Drift in South African draft
Johannesburg — Grant, a 19-year-old white South African, has always been uneasy about his legal obligation to serve in this country's Army. But the large-scale use of the Army last week to quash black unrest has made this blue-jeans-clad university student angry and indignant - perhaps to the point where he will resist conscription.
''It's frightening and immoral,'' Grant says, shaking a mop of curly blond hair. ''I could find grounds for fighting in Namibia (South-West Africa). But I'd never go to Sebokeng,'' he adds, referring to the black township circled by Army troops last week as police conducted house-to-house searches.
The South African government is not overly worried about people like Grant. But it is certainly watching him and other would-be draft resisters out of the corner of its eye. Draft resistance is not a major problem for the government, since most white males (only whites are conscripted) believe there is a legitimate external threat to South Africa that necessitates a strong military.
But a stepped-up use of the military in South Africa's domestic racial affairs could swell the number of draft resisters in this country, say people associated with the conscientious-objection movement here.
And any rise in draft-resister numbers could aggravate what is a major concern of the government: maintaining a large enough manpower pool for South Africa's Defense Force. The government has in recent years taken several steps to expand its military manpower base, causing a fair amount of grumbling among whites - not about the politics of Army service but about the length of commitment Pretoria demands and its consequences on family life and work.
All white South African men must serve two years in the military. And a law passed in 1982 expanded the amount of part-time duty required of men after they leave full-time service. After 12 years of part-time service, all men up to age 55 may be called on to serve in local military units, if needed. The 1982 law increased by about 50 percent the pool of white manpower on which the Defense Force can call.
Grant says most of his friends at the English-speaking university he attends are opposed to mandatory military service. But this does not usually translate into actually evading or opposing the draft. ''If draft evasion is big, I don't know about it,'' he says.
Yet Grant says his peers' criticism of mandatory conscription is getting louder following the use of Army troops in black townships last week.
Grant is particularly worried abut the impact on black-white relations. Blacks are accustomed to being harassed by the police, he says. Although ''blacks hate the police in South Africa,'' he says, ''that is not unusual since everyone hates the police, all over the world.''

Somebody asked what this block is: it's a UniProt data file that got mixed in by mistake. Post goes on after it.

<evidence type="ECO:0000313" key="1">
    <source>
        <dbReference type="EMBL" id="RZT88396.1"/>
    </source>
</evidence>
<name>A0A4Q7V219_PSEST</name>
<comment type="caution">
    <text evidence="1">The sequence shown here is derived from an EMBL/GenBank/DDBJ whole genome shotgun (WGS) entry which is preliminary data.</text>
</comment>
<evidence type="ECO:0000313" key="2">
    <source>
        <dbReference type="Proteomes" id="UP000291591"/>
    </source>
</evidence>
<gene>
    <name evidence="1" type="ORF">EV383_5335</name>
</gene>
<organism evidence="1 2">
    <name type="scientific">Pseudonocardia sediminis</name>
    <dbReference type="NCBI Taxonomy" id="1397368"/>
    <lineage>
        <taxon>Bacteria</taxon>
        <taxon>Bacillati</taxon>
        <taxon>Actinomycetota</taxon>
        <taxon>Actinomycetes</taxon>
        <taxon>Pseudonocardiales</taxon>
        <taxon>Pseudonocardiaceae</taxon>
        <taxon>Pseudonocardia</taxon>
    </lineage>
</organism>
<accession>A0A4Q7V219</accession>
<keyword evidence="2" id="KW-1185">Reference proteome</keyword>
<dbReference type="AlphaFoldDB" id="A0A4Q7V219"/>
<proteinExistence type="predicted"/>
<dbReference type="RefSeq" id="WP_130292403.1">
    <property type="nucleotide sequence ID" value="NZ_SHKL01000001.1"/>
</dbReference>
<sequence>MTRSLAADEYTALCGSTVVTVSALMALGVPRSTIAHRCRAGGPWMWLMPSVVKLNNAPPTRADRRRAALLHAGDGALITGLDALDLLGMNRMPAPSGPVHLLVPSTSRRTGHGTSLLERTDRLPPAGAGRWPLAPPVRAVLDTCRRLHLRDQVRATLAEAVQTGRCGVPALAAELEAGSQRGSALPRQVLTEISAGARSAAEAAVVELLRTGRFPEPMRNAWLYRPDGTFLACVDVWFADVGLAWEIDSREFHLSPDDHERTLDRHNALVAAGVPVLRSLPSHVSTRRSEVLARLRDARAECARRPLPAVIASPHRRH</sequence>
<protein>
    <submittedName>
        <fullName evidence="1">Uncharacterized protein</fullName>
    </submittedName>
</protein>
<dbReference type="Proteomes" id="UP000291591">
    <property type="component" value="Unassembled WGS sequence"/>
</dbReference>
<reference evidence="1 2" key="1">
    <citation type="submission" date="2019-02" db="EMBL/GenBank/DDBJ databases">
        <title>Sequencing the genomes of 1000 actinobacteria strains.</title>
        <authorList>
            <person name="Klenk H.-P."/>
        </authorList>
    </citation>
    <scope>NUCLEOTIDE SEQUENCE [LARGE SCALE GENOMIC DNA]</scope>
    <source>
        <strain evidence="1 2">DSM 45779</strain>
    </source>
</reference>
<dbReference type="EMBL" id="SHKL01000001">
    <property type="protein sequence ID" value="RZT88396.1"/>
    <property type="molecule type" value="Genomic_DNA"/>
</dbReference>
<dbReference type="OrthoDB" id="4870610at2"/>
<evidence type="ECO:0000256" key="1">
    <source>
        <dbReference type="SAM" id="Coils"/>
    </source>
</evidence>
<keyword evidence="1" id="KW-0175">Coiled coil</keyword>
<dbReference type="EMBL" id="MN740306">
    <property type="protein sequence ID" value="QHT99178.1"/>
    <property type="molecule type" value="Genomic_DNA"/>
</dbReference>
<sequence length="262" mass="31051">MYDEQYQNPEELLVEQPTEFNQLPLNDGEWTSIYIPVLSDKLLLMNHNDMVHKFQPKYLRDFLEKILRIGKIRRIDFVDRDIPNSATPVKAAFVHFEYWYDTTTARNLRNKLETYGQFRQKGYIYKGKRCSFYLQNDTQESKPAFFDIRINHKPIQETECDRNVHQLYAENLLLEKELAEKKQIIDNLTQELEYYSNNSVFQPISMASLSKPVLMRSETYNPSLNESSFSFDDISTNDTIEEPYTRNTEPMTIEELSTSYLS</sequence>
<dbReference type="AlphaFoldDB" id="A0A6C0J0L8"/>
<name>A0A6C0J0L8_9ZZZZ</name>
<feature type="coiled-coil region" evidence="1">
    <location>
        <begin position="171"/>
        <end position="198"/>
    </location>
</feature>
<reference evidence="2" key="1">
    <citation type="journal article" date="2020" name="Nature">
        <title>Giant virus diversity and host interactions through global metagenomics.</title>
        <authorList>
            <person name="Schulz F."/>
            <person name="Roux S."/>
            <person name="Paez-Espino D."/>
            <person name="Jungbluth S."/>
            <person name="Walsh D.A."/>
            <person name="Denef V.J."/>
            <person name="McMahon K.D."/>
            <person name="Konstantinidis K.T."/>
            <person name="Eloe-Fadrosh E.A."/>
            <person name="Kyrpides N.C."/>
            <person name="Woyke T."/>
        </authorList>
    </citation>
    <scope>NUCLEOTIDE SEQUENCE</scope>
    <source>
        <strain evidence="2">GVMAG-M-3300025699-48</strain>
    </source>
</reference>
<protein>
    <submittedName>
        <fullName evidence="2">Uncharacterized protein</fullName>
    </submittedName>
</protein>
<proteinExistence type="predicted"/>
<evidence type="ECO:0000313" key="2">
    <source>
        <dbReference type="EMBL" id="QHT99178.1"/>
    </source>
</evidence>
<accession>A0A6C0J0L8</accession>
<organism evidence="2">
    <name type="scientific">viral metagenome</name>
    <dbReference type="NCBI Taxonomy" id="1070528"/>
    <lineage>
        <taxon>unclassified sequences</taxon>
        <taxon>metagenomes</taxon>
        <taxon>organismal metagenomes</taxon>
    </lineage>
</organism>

But since the military is seen as a tool of the whites, using the Army against blacks in the townships has sinister implications, Grant says. ''The use of the Army makes blacks antiwhite, not just anti-Army,'' he fears.
Under a new law passed last year, the government has become more accommodating of people who object to military service for religious reasons. It has outlined alternative service for these objectors.
But at the same time the government has stiffened the penalty for those who object to military service for other reasons, such as political objections to apartheid policies or objection to South Africa's war effort in Namibia. The penalty for such draft resisters is six years in jail. Previously, draft resisters were typically jailed for only one or two years.
One draft resister who has been granted alternative service by the government says the number of young men resisting the draft is still small. ''But even a small number of resisters creates a lack of consensus that is frightening'' to Pretoria, he asserts. The government board set up to consider the cases of religious objectors is dealing with about 20 cases per month. But many analysts feel the number will increase as young men become more aware of thelaw.
Aside from the relatively small number of men who openly refuse to do military service in South Africa, there is probably a larger number of men who try to evade service. Some church officials involved with helping those who decide to resist the draft (encouraging draft resistance is against the law) estimate that a few thousand men may leave the country each year or go into hiding inside the country to evade the draft.
To further expand its manpower pool for the military, the South African government this month required white immigrants to do military service or lose their permanent-resident status in the country. All immigrants aged 15 to 25 who have been in the country at least five years now automatically become South African citizens, thus making them liable for conscription. Those refusing citizenship can remain in the country only as temporary residents.
The government also appears headed toward the conscription of Coloreds (persons of mixed race) and Indians. Both these groups were given roles in the central government this year. The government has also said it plans to expand military conscription in Namibia, where it already includes all races, to draw more manpower locally for the border war. Service requirements will be longer and the age brackets expanded.
As the government moves to increase its military manpower pool, the draft-resistance movement also appears to be changing its focus.
In the past, most efforts have been aimed at supporting and helping conscientious objectors. But last year, at the suggestion of the Black Sash human-rights organization, an End Conscription Campaign was launched.
Its basic aim is to ''make conscription an issue publicly,'' explains chairperson Evita Pavlopovitch. She claims this task is achievable, particularly since the use of the Army in the black areas ''made it clear that the military is everywhere and is affecting everyone.''